Vasif Kortun: It has been a humbling process. We had structured the entrance area, the Forum, without any institutional barriers to make it accessible with a low threshold. The turnout was not as we had imagined it. The problem was that we had over-designed the entrance with underwhelming design principles. People did not feel at home. This kind of "democratic luxury" we were offering was not registered. So, we began testing the Forum with different ideas. But it took over a year to figure out what is not possible. We are the best-visited institution on the street by a large margin, but I am not satisfied at all.
Binder & Haupt: And what about the Galata building?
Vasif Kortun: Galata is different, it was the imperial bank, introverted, with grandeur, and it would be futile to challenge it. We can only change how it works. You don't expect anyone to come to it unless they know what it does; it operates at a different temporality, with research, workshops, and such it breaks away from Beyoğlu‘s faster-paced exhibitions and programs. You learn the building, the institution, and learn how the public works with the institution and reacts to it, and you start again.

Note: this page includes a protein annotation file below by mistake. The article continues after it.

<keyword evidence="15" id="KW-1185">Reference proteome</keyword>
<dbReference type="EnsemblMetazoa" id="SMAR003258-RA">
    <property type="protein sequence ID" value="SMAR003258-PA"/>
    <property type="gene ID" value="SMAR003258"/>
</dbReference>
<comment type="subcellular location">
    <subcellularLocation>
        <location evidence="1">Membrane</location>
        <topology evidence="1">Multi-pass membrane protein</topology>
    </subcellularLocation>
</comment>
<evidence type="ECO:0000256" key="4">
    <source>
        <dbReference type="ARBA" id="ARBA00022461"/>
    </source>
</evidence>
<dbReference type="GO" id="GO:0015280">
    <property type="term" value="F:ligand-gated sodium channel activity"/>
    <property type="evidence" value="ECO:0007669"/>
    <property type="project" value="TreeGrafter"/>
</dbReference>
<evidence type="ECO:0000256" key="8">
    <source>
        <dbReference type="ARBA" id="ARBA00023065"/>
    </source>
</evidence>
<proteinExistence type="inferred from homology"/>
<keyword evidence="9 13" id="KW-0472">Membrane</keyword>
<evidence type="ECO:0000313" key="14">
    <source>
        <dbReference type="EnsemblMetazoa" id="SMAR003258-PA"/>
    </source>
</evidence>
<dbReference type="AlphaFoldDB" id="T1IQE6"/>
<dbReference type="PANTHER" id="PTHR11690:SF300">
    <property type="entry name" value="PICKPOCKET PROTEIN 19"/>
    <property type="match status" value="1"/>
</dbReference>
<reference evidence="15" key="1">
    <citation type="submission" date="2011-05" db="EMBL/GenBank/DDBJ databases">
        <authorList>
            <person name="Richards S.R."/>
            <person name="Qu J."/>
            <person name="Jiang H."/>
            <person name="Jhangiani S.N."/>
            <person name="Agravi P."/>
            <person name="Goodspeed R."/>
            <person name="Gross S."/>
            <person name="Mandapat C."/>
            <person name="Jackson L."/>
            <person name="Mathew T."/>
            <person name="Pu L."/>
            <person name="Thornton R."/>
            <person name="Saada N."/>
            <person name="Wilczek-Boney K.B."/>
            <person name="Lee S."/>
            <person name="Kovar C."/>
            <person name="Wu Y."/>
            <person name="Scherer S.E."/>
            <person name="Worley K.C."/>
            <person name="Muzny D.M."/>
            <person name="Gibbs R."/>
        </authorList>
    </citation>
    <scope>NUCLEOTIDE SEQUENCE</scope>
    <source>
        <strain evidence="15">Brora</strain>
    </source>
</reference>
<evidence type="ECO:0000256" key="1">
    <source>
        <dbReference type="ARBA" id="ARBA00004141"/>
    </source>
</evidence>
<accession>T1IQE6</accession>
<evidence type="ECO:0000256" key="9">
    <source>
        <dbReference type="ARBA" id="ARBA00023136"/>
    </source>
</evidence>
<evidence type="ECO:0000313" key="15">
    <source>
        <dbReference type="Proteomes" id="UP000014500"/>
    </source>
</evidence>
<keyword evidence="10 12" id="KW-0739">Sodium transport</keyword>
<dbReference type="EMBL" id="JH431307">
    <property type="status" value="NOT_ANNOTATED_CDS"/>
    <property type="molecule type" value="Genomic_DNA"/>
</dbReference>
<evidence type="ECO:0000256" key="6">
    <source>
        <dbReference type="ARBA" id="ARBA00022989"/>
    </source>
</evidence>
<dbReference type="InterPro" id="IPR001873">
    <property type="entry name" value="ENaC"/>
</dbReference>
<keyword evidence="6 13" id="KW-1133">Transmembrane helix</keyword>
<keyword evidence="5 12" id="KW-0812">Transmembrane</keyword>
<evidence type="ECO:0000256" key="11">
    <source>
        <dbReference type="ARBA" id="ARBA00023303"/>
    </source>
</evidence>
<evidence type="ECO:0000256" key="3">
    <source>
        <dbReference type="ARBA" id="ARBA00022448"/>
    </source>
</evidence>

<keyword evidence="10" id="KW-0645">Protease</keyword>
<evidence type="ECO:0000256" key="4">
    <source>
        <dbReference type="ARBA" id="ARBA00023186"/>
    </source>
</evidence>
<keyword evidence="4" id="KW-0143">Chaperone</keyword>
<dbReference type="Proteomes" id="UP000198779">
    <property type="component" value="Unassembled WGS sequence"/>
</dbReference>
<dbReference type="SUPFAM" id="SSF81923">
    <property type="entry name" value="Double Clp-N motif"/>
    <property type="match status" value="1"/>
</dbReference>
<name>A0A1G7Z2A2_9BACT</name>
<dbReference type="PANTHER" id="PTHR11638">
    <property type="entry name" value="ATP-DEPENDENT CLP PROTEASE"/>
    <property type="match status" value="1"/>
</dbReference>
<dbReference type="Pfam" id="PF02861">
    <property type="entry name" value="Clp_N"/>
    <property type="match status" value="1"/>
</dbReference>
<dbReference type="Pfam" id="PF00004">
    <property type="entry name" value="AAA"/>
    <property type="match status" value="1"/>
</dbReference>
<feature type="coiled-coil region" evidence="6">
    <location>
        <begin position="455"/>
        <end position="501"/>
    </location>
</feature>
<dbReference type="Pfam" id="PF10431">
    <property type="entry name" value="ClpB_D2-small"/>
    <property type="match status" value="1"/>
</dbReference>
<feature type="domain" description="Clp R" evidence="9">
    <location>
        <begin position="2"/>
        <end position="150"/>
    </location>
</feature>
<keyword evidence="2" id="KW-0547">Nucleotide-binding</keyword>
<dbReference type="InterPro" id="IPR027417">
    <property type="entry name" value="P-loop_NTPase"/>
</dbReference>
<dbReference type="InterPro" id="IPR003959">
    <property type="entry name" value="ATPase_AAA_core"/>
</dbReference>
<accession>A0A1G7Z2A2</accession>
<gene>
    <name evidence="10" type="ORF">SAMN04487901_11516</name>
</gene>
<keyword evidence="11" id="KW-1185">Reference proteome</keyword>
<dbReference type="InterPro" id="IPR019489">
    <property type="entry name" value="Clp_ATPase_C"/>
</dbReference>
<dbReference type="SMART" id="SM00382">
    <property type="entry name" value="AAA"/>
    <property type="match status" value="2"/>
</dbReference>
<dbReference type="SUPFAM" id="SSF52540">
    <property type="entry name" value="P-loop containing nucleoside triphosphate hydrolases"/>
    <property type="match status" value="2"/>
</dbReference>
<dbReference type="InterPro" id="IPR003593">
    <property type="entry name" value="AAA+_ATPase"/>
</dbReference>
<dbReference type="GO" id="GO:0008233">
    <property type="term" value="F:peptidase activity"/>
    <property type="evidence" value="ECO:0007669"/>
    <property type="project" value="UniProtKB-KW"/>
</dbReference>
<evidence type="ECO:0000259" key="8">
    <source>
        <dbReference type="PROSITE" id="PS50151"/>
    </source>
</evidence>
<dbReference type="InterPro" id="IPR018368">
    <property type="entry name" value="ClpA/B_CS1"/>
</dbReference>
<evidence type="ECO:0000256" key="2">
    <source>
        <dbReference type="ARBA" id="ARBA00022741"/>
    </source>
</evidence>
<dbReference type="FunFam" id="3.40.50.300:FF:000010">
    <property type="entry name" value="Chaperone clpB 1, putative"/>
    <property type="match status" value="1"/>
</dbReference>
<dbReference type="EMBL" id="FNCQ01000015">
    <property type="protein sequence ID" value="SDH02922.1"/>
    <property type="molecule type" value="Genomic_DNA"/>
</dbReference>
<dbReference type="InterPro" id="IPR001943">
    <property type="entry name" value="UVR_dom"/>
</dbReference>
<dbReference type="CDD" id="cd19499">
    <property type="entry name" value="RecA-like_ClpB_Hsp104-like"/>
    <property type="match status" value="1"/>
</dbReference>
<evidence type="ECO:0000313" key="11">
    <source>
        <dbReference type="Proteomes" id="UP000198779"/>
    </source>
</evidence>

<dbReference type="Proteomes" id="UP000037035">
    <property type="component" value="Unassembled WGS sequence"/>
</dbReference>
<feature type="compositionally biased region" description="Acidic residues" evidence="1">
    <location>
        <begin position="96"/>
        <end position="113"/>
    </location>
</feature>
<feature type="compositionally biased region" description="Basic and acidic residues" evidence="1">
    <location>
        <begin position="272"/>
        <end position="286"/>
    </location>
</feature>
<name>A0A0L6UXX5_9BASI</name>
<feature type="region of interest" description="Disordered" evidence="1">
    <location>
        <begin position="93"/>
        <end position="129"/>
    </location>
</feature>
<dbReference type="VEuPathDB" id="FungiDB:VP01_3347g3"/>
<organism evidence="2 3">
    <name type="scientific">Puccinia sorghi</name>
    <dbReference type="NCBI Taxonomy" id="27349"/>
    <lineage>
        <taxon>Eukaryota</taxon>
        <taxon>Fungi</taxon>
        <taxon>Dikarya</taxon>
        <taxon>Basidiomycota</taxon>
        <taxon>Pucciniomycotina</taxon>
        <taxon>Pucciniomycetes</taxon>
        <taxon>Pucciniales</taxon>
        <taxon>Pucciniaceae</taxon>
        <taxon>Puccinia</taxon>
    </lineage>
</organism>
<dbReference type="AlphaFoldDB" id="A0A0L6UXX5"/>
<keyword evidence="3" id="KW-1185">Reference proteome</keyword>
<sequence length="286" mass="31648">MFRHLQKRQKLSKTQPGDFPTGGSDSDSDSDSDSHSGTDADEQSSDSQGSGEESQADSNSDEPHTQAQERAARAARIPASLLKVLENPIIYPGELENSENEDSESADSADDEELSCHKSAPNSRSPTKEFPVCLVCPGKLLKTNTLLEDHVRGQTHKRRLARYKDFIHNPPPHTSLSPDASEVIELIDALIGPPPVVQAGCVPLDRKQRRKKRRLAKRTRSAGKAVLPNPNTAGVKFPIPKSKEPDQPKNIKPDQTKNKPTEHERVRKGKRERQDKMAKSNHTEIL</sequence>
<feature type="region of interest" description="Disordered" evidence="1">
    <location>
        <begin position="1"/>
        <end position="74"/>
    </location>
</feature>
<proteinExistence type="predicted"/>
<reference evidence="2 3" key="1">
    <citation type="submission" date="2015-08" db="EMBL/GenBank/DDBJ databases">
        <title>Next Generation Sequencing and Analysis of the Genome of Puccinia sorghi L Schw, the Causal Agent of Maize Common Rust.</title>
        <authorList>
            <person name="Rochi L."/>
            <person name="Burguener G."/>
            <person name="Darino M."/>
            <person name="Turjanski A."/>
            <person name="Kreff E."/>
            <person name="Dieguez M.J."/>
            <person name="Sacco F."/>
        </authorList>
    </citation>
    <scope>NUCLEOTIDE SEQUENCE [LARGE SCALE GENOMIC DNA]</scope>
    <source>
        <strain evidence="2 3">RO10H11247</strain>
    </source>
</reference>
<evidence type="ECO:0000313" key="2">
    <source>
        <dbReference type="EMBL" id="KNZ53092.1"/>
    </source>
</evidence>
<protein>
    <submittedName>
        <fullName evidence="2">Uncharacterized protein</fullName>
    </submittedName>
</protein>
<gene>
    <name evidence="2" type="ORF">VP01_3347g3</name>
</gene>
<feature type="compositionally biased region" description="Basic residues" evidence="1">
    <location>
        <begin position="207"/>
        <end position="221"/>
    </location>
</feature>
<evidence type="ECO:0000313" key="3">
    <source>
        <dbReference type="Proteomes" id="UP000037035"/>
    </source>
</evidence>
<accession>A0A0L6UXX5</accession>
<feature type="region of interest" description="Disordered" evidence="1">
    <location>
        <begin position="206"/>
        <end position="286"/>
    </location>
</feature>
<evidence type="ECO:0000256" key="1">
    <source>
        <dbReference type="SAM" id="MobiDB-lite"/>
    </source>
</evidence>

Coming back to your first question on how to engage the public with an institution in a different way, well, at the end of the day, the institution has to belong to the people who use it. We are going to change some things with the next set of programs, for example. We have consciously left the new exhibition "scared of murals" incomplete, and it would have been a lie if we had closed it and presented as a finality. We are hoping to develop the exhibition with the people who have knowledge of the times during the period it is up.